Best practices inquiry: tracking SSH host keys
Steven M. Bellovin
smb at cs.columbia.edu
Thu Jul 6 20:52:52 UTC 2006
On Thu, 29 Jun 2006 19:43:48 +0000 (GMT), "Christopher L. Morrow"
<christopher.morrow at verizonbusiness.com> wrote:
> On Thu, 29 Jun 2006, David W. Hankins wrote:
> > On Wed, Jun 28, 2006 at 06:07:33PM -0700, Allen Parker wrote:
> > > Why not, on a regular basis, use ssh-keyscan and diff or something
> > > similar, to scan your range of hosts that DO have ssh on them (maybe
> > _wow_.
> > That's a massive "why not just" paragraph. I can only imagine how
> > long a paragraph you'd write for finding and removing ex-employee's
> > public keys from all your systems.
> > So, here's my "why not just":
> > Why not just use Kerberos?
> apparently kerberos scares people... I'm not sure I 'get' that, but :( A
> corp security group once for a long time 'didnt believe in kerberos',
> some people 'get it' some don't :(
Kerberos is a single point of failure; that scares people. You *know* you
have to keep the Kerberos server locked down tight, highly available (very
tricky for some ISP scenarios!), etc.
SSH is a distributed single point of failure, just like the old thick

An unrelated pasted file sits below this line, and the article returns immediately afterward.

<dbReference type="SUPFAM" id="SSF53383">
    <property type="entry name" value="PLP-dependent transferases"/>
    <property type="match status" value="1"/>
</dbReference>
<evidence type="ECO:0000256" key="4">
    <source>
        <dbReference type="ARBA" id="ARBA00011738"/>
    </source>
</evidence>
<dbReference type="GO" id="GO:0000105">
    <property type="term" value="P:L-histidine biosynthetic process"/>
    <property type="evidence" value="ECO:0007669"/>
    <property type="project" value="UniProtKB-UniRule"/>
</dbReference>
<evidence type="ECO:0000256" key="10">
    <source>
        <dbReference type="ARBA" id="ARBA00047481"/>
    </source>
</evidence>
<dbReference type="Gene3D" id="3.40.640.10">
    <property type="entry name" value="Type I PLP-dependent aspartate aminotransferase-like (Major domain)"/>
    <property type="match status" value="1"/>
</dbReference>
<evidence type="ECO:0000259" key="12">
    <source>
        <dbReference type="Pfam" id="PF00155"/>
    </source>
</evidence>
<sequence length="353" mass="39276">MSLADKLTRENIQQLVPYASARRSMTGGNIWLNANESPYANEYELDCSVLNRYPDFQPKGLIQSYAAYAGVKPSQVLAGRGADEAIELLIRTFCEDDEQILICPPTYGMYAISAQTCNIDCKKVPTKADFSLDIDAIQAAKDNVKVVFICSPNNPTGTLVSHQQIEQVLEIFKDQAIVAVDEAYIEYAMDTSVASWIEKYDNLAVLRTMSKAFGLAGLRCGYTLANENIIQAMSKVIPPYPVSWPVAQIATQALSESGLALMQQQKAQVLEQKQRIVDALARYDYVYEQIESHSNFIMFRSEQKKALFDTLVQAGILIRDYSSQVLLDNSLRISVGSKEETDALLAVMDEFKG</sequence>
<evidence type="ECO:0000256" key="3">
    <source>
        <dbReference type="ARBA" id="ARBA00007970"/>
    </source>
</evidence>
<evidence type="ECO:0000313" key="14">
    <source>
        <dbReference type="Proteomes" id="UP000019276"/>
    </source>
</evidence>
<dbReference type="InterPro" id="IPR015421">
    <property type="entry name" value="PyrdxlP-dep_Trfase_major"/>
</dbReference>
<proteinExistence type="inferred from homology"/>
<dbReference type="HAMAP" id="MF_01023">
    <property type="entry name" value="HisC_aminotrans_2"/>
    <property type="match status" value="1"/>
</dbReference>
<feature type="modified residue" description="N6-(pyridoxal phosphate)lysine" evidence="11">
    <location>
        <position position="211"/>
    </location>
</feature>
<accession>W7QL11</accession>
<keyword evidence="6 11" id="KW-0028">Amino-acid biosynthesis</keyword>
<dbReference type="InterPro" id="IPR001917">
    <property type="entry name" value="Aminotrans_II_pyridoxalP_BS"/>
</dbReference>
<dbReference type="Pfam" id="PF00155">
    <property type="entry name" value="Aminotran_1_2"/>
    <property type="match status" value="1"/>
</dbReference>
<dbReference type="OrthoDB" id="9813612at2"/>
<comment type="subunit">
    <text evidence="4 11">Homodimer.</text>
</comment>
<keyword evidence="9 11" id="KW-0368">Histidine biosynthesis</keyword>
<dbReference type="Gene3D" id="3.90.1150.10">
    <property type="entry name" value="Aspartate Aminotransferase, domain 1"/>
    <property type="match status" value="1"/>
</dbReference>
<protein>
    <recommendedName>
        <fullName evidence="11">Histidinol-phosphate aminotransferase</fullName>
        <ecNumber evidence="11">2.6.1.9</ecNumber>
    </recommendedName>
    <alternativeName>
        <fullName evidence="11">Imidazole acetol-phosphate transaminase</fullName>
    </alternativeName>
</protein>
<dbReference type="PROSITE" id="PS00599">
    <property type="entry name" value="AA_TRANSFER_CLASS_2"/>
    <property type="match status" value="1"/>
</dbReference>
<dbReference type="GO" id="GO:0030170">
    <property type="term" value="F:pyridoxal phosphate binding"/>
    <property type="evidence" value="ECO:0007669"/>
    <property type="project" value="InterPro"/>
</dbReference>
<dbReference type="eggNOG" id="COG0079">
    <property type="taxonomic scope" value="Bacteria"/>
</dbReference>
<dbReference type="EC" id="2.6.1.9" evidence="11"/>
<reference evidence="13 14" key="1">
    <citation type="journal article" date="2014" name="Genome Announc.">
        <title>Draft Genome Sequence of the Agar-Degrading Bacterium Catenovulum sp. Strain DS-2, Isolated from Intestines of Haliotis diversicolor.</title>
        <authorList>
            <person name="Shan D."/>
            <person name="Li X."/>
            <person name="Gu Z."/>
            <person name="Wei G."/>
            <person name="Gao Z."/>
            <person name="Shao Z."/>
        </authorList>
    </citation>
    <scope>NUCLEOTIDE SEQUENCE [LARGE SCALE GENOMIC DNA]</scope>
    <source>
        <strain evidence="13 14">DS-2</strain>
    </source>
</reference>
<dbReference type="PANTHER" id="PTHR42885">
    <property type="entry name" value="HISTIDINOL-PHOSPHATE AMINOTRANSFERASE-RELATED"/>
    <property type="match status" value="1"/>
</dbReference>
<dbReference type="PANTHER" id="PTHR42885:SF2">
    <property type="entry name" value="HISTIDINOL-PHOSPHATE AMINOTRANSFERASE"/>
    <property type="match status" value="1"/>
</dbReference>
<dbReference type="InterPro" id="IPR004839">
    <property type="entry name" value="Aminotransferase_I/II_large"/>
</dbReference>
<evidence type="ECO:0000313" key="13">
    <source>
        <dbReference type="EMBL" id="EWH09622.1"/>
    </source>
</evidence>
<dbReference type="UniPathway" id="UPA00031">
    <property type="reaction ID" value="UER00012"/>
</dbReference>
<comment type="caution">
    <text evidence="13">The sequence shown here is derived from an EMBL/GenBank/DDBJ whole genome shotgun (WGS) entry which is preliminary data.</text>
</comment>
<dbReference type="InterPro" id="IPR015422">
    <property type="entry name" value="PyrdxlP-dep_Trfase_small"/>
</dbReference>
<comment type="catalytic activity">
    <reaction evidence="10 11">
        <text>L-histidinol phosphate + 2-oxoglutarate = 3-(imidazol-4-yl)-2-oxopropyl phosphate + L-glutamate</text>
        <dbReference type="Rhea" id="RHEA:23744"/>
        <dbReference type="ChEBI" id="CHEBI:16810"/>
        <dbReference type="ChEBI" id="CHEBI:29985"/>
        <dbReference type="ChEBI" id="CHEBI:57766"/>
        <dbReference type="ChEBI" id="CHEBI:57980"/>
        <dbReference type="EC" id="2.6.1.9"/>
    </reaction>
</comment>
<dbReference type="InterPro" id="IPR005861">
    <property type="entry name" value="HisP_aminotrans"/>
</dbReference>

yellow Ethernet. Remember how reliable and easy to debug that was?
More seriously, the original virtue of SSH was that it could be deployed
without centralized infrastructure. That's great for many purposes; it's
exactly what you don't want if you're an ISP managing a lot of servers and
network elements. You really do want a PKI, complete with CRLs. I know
that (most) SSH implementations don't do that -- complain to your vendor.
(Note: the CAs are also single points of failure. However, they can be
kept offline or nearly so, booted from a FooLive CD that logs to a
multi-session CD or via a write-only network port through a tight
firewall, etc. Yes, you have to worry about procedures, physical access,
and people, but you *always* have to worry about those.
--Steven M. Bellovin, http://www.cs.columbia.edu/~smb
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